Features Performance Published 15 October 2014

Dance Social

Gillie Kleiman is an artist who works in community dance and choreography and a core member of dance and performance magazine BELLYFLOP. Recently she has begun to curate, presenting the work of international artists in London and the northeast of England. Her latest project, A Lyrical Dance Concert, is on tour from 5th November 2014.
Gillie Kleiman

A dance made by socialising, by laughing and talking

By singing and remembering and searching for the thing that’s just out of memory

By thinking together

The sociality of a courtship, where being with others enhances the being-as-two

And where the being-as-two has to – no, there’s no will involved, it just does it, it just makes the other twos and threes and fours and the rest more twos and threes and fours and the rest

When I’m in my swing dance class

(I’ve been to three

To say it’s “mine” is a push (and a pull) (and a promise) as much as calling A Lyrical Dance Concert a social dance might be from a certain angle)

Anyway, when I’m in my swing dance class

I know which partners I prefer to dance with

I don’t know what the criteria are exactly

I just know

Something about height and confidence and hold and if I think they really don’t mind my sweatiness as opposed to just saying “mmm, it’s hot in here, isn’t it” not as a question but as a way to tell me they’re uncomfortable

I know which ones fit

Sara fits

Sara and I fit

We are an easy double act

One blonde one brown

One thin one fat

One sings one dances (sort of)

Same height, same shoes, same sometimes really problematically stupid sense of humour

And now Ellie will dance for Sara, who is making a new partner-in-crime in her body right now (wow)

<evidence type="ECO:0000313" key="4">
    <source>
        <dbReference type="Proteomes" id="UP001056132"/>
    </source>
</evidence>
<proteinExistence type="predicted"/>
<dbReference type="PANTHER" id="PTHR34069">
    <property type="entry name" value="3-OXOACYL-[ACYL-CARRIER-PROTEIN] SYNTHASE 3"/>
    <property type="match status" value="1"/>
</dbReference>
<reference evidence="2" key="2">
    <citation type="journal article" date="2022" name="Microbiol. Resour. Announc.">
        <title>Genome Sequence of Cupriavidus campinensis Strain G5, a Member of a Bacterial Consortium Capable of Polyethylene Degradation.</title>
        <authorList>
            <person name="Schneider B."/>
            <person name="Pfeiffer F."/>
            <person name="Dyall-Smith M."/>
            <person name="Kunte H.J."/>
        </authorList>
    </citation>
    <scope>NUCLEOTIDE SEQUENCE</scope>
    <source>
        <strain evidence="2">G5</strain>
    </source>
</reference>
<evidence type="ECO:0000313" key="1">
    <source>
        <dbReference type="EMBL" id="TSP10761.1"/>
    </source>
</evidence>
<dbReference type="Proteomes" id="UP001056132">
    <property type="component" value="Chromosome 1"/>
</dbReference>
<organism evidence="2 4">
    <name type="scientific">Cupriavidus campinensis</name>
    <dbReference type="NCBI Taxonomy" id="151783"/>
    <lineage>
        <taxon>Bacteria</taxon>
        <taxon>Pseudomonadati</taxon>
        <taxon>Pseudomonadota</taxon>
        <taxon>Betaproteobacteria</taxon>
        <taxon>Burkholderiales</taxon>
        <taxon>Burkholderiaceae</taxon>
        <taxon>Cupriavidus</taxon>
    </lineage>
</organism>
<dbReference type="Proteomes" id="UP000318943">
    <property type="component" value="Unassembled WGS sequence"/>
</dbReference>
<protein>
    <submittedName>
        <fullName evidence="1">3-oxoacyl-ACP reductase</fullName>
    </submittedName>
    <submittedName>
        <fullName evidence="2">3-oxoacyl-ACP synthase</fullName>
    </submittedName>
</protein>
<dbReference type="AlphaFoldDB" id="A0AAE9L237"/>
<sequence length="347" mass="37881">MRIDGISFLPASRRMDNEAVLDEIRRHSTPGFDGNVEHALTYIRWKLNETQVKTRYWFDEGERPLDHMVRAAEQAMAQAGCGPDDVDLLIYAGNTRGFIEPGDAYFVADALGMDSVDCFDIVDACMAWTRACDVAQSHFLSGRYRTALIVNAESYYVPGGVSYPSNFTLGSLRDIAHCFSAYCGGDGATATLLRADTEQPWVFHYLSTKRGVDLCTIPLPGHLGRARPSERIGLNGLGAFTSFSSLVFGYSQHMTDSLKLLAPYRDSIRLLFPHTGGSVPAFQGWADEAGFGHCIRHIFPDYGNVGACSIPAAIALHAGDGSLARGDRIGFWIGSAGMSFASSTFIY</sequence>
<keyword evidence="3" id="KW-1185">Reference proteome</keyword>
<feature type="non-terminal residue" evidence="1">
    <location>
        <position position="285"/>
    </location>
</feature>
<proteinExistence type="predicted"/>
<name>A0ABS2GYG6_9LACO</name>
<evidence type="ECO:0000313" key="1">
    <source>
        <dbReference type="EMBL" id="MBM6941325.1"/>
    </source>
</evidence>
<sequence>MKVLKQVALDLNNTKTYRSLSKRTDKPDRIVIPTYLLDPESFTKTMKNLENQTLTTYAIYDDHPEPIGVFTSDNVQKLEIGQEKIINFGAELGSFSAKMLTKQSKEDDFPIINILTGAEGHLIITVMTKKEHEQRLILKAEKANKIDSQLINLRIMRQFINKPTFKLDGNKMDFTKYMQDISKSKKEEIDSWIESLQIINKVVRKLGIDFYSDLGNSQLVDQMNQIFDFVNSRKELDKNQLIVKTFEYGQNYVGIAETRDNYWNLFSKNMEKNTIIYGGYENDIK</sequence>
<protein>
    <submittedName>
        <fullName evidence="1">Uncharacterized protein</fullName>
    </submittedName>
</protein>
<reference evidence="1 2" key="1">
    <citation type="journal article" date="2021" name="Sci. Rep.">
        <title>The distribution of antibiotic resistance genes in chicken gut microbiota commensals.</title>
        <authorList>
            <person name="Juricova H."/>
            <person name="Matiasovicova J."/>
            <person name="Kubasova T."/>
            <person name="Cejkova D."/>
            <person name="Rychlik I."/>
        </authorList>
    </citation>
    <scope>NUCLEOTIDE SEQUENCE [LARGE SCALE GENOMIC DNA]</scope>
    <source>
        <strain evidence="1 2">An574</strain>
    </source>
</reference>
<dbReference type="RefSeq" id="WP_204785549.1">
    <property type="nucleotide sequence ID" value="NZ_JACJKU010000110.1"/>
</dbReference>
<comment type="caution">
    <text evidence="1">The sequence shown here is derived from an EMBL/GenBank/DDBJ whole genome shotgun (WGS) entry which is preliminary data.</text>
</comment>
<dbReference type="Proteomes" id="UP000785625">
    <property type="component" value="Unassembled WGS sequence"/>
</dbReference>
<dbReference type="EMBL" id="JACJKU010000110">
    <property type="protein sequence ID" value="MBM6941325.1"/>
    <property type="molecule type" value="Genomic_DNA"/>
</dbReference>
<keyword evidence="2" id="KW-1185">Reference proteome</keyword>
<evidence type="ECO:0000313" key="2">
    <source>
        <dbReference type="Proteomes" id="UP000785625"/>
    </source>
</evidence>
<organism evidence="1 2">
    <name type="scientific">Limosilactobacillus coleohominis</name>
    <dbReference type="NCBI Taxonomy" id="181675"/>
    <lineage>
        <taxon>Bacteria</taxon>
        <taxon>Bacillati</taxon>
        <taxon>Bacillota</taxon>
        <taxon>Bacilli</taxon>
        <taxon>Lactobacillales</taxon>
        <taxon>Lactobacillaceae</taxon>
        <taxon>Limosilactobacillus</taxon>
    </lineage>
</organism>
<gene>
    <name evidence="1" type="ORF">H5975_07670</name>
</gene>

That makes us three, sort of, and four, with Kit, our technician and stage-friend, and five, with Beckie, running about mainly via email making sure everything happens as it’s supposed to, doing the producer thing

But still two on stage really, two billed, two photographed for real and in mind’s eyes

Ellie and I also fit, but it’s a new fit, one practised not on stages or in studios but in pubs and kebab shops and playing really quite boring board games in my mum’s dining room once

One cropped one long

One thin one fat

Both sing both dance (sort of)

Same height, same hair colour, same sense of humour in a totally different way

But still the same sociality of two, two as making more, as multiplying

We need to check the fit (soon)

We will check the fit on the first night of the tour, and probably always thereafter

Checking that we want the same for the audience and from the audience

We also check the fit with the audience

We check how they’re sitting

Has anyone come alone?

We check what they’re drinking

What they’re saying

If they’re laughing

If they’re singing

And as we check we also test

How far to go? How quick?

We mustn’t lose them

It’s a risk

A sociality of expectation

A transaction

They pay, we are paid

They pay also with attention, and then pay again with participation

They pay for our attention right back, for our provocation, for our care that they have an experience that belongs only to this place and time and situation and no other, not really

We hope

We want